Dean Smith, the legendary North Carolina basketball coach, who amassed 879 wins, won two national titles and reached the Final Four 11 times, celebrated his 83rd birthday on Feb. 28.
Though for years now the Hall of Fame coach has endured an ongoing struggle with dementia. John Feinstein of the Washington Post published a story on Saturday, detailing his relationship with his players — from Michael Jordan to walk-ons — and the lasting impact he’s had on Chapel Hill. It was Feinstein’s call to remember all Smith had done, even if he has a difficult time recalling those memories himself.
“Of all people, for it to happen to him is beyond cruel,” Duke Coach Mike Krzyzewski said. “You’re talking about the person who had the sharpest mind and the most remarkable memory of anyone I’ve ever met. It’s just not fair.”
The first time I ever saw him have difficulty recalling something was in 2005. I was interviewing him for a book I was writing on the Final Four and he had trouble remembering the name of a coach he had met the first time he went to the national semifinals as Frank McGuire’s assistant coach at North Carolina.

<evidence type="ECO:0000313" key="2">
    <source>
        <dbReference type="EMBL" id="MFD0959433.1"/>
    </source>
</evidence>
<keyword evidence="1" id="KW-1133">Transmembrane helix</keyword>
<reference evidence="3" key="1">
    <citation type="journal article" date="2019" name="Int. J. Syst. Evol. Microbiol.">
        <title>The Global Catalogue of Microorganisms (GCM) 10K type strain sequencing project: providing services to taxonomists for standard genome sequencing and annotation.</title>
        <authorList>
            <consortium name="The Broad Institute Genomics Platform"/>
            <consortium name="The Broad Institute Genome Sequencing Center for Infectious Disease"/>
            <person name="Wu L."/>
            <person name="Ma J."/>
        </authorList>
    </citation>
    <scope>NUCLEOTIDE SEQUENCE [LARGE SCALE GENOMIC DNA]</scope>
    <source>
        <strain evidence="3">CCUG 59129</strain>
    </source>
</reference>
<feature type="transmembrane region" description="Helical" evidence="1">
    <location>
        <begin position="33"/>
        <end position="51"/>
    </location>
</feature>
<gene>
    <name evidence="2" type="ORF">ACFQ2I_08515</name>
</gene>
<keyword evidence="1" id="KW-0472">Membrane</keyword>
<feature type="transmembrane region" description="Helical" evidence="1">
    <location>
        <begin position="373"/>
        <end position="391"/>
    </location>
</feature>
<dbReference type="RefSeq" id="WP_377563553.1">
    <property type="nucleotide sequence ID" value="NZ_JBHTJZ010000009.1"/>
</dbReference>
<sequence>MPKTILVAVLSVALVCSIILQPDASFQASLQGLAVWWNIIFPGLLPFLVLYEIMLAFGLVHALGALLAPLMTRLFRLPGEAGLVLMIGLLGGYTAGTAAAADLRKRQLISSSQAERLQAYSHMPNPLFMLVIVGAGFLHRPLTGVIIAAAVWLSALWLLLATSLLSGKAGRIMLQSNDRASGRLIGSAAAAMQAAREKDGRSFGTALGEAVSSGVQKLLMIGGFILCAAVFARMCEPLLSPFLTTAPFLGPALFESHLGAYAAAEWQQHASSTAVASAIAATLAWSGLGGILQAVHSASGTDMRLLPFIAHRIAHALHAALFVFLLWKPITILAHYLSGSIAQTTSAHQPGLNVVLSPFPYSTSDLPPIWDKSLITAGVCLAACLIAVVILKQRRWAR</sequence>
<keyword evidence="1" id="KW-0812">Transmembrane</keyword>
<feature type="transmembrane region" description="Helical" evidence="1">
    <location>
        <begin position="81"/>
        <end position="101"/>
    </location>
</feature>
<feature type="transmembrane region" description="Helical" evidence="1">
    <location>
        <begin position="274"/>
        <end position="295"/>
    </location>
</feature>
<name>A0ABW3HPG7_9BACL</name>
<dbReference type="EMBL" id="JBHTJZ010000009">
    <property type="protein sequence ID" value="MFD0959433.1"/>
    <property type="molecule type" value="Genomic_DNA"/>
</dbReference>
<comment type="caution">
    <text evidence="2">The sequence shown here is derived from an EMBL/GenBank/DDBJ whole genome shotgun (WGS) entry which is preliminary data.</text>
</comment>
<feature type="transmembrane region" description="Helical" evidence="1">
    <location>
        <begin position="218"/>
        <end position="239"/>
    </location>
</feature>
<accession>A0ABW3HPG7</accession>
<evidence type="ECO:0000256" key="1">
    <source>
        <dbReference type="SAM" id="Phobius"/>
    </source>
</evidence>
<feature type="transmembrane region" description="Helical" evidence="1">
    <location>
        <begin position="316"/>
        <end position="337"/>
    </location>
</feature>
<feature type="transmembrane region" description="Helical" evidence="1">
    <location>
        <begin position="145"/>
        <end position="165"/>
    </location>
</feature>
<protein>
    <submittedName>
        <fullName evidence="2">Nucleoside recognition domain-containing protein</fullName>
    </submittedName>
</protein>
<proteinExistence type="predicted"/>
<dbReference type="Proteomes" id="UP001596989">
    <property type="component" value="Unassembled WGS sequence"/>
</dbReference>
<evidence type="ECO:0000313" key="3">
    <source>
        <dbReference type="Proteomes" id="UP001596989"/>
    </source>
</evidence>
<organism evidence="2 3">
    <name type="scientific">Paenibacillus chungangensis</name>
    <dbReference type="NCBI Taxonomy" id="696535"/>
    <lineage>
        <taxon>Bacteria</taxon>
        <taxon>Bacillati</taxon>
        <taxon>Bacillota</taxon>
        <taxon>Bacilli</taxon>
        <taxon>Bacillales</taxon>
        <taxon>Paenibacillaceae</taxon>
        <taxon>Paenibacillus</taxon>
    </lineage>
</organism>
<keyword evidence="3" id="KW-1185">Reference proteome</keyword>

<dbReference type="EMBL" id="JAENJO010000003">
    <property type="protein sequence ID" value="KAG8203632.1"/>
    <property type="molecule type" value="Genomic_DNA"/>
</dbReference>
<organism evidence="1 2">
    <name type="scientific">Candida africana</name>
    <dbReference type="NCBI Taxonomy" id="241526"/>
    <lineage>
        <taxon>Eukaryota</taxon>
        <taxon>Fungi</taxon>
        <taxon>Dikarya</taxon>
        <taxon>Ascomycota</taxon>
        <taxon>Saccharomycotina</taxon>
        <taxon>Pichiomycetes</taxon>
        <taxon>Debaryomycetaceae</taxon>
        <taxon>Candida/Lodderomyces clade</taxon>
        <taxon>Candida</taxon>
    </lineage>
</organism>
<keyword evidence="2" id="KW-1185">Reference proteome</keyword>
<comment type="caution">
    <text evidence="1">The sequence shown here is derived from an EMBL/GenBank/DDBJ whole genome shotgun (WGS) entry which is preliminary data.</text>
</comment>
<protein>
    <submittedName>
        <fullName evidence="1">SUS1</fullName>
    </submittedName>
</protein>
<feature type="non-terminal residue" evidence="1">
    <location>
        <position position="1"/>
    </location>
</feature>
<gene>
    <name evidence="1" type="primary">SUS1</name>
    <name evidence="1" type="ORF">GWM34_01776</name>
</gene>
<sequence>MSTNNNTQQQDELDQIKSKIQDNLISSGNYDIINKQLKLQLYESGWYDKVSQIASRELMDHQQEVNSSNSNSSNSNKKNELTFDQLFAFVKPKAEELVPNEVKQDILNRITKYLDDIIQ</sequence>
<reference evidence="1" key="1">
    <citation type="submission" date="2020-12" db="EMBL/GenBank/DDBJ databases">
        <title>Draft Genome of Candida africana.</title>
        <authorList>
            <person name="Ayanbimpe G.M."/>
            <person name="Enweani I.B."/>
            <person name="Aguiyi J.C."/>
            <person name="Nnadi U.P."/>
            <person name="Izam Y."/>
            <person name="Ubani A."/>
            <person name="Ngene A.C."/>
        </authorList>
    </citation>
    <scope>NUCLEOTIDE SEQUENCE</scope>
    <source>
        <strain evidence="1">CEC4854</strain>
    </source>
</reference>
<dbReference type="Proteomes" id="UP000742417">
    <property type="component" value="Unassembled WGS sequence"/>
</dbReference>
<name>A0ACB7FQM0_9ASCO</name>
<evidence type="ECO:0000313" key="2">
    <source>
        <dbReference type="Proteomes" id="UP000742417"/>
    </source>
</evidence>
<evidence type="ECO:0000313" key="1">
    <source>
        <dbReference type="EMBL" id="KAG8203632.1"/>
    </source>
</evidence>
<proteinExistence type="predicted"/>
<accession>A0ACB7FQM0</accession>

Dean Smith reaching for a name and not finding it was slightly more stunning than waking up to find the sun rising in the west.
“My memory’s slipping,” he said. “I forget things now.”
He had just turned 74, so a little memory loss didn’t seem like a big deal.
Smith last coached in 1997. He was inducted into the Naismith Memorial Basketball Hall of Fame in 1983 and was part of the inaugural National Collegiate Basketball Hall of Fame class in 2006.